The National Association of Realtors (NAR) is planning a $45 million facelift to its Chicago headquarters, the trade group confirmed to Inman Wednesday.
A dues increase NAR’s board of directors passed in May on the trade group’s 1.3 million members will partially fund the renovation.
The revamp will include adding a 13th floor to 430 N. Michigan Avenue, the building that has housed NAR since 1963. That floor will include an 18,000-square-foot office and conference center and a 25-seat glass-encased boardroom with skyline views topped by a halo-like structure adorned with the NAR logo.
“Serving our members is our top priority and we think that starts at our headquarters and home in Chicago,” NAR CEO Bob Goldberg said in a statement. “The building is in a coveted and high-profile location in Chicago and is an investment well worth protecting.
“Over the next decade the building will evolve into a state-of-the-art property that all members will be proud to call home to [the] association. Looking ahead to when the construction is complete, the association and building will be even better equipped to serve its members for decades to come.”
Currently 225 NAR employees work out of the Chicago headquarters and the association uses the space for member events. Most of NAR’s affiliated institutes, societies and councils rent space in the building, including the CCIM Institute, Institute of Real Estate Management, Realtors Land Institute, Women’s Council of Realtors, Real Estate Business Institute, Residential Real Estate Council, Counselors of Real Estate and the Chicago Association of Realtors. NAR’s Washington D.C. headquarters was completed in 2004.
NAR has tapped One Development – the development and design arm of GNP Realty Partners – with the task of redesigning the building on Chicago’s Magnificent Mile, as first reported in Crain’s Chicago Business. GNP Realty Partners is also a tenant at 430 N. Michigan Avenue and is the longtime building manager of the property, according to NAR. GNP is not affiliated with NAR and will be affected by the renovation the same way any other tenant would be, the firm told Inman. GNP declined to comment on how much it pays NAR in rent.
The top-down, floor-by-floor renovation will include all new mechanical, electrical and plumbing; new elevator infrastructure; new tenant and common area interiors; full accessibility as required by the Americans with Disabilities Act (ADA) and upgraded code compliance, NAR spokesperson Sara Wiskerchen told Inman via email. Ulta and Billy Goat Tavern, the building’s retail tenants, will remain in place during construction.
The floor added at the top of the building “will serve as a temporary facility — or swing space — for employees and tenants to continue to work while their floor of the building is under construction, which costs far less than leasing space to house staff and equipment offsite for the entirety of the project,” Wiskerchen said.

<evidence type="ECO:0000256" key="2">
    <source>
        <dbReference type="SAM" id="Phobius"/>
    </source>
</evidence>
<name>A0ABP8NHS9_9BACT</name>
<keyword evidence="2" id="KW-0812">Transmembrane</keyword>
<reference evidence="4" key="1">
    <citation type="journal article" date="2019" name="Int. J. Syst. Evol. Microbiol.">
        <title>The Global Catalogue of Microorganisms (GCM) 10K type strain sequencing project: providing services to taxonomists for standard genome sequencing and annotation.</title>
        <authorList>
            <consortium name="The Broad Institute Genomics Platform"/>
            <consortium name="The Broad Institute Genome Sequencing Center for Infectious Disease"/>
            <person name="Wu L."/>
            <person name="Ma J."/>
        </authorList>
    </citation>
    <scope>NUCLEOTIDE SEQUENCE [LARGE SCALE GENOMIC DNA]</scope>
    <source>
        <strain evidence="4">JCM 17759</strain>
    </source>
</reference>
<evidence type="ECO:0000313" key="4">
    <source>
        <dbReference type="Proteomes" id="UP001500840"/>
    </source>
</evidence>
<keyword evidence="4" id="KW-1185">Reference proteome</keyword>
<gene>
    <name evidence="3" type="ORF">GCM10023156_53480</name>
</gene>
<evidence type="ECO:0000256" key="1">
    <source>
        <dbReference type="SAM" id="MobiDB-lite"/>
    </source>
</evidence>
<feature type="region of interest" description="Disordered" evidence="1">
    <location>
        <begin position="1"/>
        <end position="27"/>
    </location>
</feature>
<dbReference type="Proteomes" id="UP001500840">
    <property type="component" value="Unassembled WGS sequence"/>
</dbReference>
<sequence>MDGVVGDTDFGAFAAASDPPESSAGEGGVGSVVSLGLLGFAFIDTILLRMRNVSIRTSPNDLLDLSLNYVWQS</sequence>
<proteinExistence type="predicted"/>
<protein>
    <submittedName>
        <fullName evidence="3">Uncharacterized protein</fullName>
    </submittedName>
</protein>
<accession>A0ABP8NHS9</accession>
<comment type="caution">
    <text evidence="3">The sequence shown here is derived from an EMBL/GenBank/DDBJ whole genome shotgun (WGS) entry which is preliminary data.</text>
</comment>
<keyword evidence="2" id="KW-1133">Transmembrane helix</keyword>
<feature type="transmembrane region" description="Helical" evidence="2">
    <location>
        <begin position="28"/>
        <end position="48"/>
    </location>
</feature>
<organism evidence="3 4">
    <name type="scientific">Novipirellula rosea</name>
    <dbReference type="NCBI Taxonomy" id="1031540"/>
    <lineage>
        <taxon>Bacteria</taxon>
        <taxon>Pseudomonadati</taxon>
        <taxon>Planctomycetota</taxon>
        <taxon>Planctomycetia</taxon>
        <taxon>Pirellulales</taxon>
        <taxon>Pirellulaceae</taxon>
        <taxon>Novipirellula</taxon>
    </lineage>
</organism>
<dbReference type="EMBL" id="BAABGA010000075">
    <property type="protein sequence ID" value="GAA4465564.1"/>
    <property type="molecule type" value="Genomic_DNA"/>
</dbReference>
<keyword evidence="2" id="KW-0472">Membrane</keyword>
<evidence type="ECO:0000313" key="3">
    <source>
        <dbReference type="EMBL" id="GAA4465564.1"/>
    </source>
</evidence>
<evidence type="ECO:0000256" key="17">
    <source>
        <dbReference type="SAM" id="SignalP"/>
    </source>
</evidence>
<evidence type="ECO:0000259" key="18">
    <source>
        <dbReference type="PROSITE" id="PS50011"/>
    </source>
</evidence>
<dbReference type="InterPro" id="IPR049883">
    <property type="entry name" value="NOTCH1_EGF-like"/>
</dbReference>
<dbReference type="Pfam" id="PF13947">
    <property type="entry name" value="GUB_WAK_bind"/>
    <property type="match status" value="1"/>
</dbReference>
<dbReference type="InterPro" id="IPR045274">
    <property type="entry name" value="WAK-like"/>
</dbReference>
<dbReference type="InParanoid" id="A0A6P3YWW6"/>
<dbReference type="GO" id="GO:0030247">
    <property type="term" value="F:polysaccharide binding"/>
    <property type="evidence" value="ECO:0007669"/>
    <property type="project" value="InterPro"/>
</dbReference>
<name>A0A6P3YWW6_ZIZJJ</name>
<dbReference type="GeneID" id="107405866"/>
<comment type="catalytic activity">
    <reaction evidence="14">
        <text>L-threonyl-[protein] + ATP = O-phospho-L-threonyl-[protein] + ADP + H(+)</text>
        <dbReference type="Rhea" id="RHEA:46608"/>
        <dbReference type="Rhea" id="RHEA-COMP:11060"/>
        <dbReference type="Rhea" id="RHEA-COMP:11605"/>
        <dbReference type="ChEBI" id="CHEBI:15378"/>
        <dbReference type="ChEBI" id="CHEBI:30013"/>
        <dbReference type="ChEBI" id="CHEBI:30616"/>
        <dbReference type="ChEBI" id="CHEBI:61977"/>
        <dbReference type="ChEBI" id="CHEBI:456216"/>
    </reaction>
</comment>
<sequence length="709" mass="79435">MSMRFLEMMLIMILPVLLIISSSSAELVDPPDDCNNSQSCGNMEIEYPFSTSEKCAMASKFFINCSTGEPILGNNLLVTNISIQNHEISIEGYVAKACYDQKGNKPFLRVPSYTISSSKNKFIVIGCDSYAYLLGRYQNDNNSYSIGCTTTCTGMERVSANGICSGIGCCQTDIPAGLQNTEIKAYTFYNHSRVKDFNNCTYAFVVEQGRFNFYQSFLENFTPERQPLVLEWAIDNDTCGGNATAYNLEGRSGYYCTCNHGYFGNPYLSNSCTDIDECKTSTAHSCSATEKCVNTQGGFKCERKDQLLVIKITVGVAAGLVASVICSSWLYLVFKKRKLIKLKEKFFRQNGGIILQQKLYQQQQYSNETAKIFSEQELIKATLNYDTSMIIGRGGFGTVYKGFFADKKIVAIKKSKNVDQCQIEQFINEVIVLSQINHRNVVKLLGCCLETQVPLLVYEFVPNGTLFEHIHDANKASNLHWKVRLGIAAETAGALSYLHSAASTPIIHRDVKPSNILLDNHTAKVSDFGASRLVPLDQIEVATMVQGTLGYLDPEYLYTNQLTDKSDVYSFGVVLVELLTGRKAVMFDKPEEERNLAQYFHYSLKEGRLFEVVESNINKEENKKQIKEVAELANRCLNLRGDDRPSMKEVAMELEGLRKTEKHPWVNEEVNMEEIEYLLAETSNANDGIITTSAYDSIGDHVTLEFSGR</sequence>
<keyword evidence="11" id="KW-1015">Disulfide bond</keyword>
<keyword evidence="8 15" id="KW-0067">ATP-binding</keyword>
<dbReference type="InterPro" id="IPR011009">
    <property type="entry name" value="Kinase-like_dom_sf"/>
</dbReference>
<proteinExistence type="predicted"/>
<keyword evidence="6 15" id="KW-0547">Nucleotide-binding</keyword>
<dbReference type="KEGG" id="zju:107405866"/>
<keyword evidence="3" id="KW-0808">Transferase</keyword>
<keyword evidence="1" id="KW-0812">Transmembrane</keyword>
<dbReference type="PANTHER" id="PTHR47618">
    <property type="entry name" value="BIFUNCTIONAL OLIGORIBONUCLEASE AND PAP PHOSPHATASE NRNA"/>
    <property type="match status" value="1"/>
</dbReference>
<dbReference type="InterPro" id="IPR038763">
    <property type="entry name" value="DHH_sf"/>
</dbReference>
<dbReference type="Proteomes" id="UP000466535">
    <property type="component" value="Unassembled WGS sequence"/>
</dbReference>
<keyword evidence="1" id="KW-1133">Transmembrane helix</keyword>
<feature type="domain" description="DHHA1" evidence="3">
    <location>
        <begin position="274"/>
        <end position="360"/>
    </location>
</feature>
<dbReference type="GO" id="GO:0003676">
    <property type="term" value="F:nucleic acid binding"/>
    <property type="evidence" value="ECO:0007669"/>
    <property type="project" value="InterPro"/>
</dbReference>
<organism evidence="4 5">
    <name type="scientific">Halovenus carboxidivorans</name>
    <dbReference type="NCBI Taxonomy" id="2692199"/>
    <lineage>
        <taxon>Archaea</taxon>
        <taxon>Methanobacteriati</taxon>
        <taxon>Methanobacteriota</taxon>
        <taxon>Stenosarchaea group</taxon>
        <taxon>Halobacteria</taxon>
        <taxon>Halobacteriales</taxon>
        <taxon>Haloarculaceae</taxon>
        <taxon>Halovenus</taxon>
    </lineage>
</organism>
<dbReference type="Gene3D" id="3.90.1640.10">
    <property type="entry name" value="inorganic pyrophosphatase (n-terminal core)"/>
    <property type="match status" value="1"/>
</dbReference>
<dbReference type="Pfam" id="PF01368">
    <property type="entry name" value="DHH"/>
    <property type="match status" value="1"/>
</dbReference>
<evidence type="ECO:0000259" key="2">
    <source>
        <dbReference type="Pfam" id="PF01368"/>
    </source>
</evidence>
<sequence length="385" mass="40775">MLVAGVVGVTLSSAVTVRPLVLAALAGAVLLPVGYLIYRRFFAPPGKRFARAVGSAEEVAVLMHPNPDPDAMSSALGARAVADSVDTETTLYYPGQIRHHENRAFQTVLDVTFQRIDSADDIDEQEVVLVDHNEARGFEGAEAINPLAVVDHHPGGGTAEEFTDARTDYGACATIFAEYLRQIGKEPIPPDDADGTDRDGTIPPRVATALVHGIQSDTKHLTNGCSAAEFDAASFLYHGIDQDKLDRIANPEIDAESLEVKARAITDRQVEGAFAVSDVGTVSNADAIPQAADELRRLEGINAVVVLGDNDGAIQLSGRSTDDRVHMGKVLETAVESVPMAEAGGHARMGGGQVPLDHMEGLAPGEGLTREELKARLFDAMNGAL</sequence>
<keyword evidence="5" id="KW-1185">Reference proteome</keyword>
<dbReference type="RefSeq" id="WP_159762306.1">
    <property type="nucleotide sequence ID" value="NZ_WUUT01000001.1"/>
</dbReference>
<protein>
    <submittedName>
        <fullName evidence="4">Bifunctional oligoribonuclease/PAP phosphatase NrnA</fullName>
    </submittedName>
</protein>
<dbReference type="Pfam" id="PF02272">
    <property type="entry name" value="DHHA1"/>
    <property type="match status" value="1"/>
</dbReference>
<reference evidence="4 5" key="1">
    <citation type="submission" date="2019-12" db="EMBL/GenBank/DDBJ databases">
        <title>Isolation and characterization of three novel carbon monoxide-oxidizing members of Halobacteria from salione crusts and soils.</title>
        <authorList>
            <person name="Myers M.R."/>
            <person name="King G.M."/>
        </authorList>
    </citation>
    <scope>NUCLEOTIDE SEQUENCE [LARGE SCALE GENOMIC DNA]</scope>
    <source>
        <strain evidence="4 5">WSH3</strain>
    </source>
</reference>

NAR increased annual member dues by $30 (from $120 to $150) at its midyear conference in Washington D.C. in May in an effort to address a budget that called for a $35.5 million jump in spending. As part of that original budget proposal in March, NAR said it needed $6 million for deferred building maintenance and renovations.
The remaining $39 million in funding for the renovations will be financed, according Wiskerchen. Asked whether NAR would borrow the money in one lump sum or over time, whether the financing would be paid back from NAR reserves or NAR’s operating budget, and by when NAR will have to pay back the funds, Wiskerchen said, “The details of the financing are currently under negotiation and not yet available.”
NAR’s venture capital firm Second City Ventures was an early investor in DocuSign, which went public in April. NAR made $20 million from the initial public offering and in May told Inman the money would be used “to replenish NAR’s reserves.” Wiskerchen said none of the money from the DocuSign IPO will be used for the renovation project.
NAR’s spending came under fire earlier this year when it was criticized for spending $250,000 to redesign its logo. The rollout of the new logo was paused after backlash.
Wiskerchen said the project will begin by late summer or early fall and construction will occur, floor-by-floor, for the next decade. The project is estimated to provide 350 area construction jobs.
In November 2013, NAR proposed redeveloping its Chicago headquarters into a Rockefeller Center-like “Realtor Plaza.” That project would have involved demolishing the existing building and combining it with an adjoining parcel to create a mixed-use development that would include retail, condominiums, a flagship hotel, and office space. The trade group scrapped the plan a few months later after it failed to get support from 42nd Ward Alderman Brendan Reilly and over worries NAR would lose its building if the project failed, Crain’s reported.
In a press release, GNP CEO Dean Kutrumanes thanked Reilly and Mayor Rahm Emanuel’s administration for their support of the current project.